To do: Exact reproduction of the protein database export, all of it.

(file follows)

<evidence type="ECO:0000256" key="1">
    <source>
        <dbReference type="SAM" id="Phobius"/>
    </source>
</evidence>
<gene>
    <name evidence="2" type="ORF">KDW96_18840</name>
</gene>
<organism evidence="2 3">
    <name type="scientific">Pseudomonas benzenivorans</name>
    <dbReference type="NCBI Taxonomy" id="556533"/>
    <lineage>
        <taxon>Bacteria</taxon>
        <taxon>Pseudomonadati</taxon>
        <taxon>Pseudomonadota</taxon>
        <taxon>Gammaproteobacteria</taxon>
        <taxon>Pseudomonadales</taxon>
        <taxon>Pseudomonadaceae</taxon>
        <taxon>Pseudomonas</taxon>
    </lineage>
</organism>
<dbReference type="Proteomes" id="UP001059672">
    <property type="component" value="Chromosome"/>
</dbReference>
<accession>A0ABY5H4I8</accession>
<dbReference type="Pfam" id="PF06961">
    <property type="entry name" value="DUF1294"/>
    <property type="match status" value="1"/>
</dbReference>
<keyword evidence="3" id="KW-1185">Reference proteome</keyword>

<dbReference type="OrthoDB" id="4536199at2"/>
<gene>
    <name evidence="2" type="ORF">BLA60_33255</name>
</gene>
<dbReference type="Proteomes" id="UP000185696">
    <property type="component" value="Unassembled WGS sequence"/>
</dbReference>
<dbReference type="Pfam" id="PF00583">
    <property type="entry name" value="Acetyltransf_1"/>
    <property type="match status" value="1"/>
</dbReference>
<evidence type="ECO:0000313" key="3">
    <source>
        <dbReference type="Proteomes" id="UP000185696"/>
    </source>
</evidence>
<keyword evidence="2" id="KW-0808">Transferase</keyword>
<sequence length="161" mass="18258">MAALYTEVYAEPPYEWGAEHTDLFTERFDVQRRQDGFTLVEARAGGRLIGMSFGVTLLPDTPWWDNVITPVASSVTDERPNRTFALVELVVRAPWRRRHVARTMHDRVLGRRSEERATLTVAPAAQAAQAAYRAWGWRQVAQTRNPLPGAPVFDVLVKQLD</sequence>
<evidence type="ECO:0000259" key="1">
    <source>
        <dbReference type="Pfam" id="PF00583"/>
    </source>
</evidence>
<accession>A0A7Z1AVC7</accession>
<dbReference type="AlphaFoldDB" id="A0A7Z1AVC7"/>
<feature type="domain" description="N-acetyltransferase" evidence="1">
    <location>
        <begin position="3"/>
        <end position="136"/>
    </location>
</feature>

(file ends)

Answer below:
<evidence type="ECO:0000256" key="1">
    <source>
        <dbReference type="SAM" id="Phobius"/>
    </source>
</evidence>
<gene>
    <name evidence="2" type="ORF">KDW96_18840</name>
</gene>
<organism evidence="2 3">
    <name type="scientific">Pseudomonas benzenivorans</name>
    <dbReference type="NCBI Taxonomy" id="556533"/>
    <lineage>
        <taxon>Bacteria</taxon>
        <taxon>Pseudomonadati</taxon>
        <taxon>Pseudomonadota</taxon>
        <taxon>Gammaproteobacteria</taxon>
        <taxon>Pseudomonadales</taxon>
        <taxon>Pseudomonadaceae</taxon>
        <taxon>Pseudomonas</taxon>
    </lineage>
</organism>
<dbReference type="Proteomes" id="UP001059672">
    <property type="component" value="Chromosome"/>
</dbReference>
<accession>A0ABY5H4I8</accession>
<dbReference type="Pfam" id="PF06961">
    <property type="entry name" value="DUF1294"/>
    <property type="match status" value="1"/>
</dbReference>
<keyword evidence="3" id="KW-1185">Reference proteome</keyword>

<dbReference type="OrthoDB" id="4536199at2"/>
<gene>
    <name evidence="2" type="ORF">BLA60_33255</name>
</gene>
<dbReference type="Proteomes" id="UP000185696">
    <property type="component" value="Unassembled WGS sequence"/>
</dbReference>
<dbReference type="Pfam" id="PF00583">
    <property type="entry name" value="Acetyltransf_1"/>
    <property type="match status" value="1"/>
</dbReference>
<evidence type="ECO:0000313" key="3">
    <source>
        <dbReference type="Proteomes" id="UP000185696"/>
    </source>
</evidence>
<keyword evidence="2" id="KW-0808">Transferase</keyword>
<sequence length="161" mass="18258">MAALYTEVYAEPPYEWGAEHTDLFTERFDVQRRQDGFTLVEARAGGRLIGMSFGVTLLPDTPWWDNVITPVASSVTDERPNRTFALVELVVRAPWRRRHVARTMHDRVLGRRSEERATLTVAPAAQAAQAAYRAWGWRQVAQTRNPLPGAPVFDVLVKQLD</sequence>
<evidence type="ECO:0000259" key="1">
    <source>
        <dbReference type="Pfam" id="PF00583"/>
    </source>
</evidence>
<accession>A0A7Z1AVC7</accession>
<dbReference type="AlphaFoldDB" id="A0A7Z1AVC7"/>
<feature type="domain" description="N-acetyltransferase" evidence="1">
    <location>
        <begin position="3"/>
        <end position="136"/>
    </location>
</feature>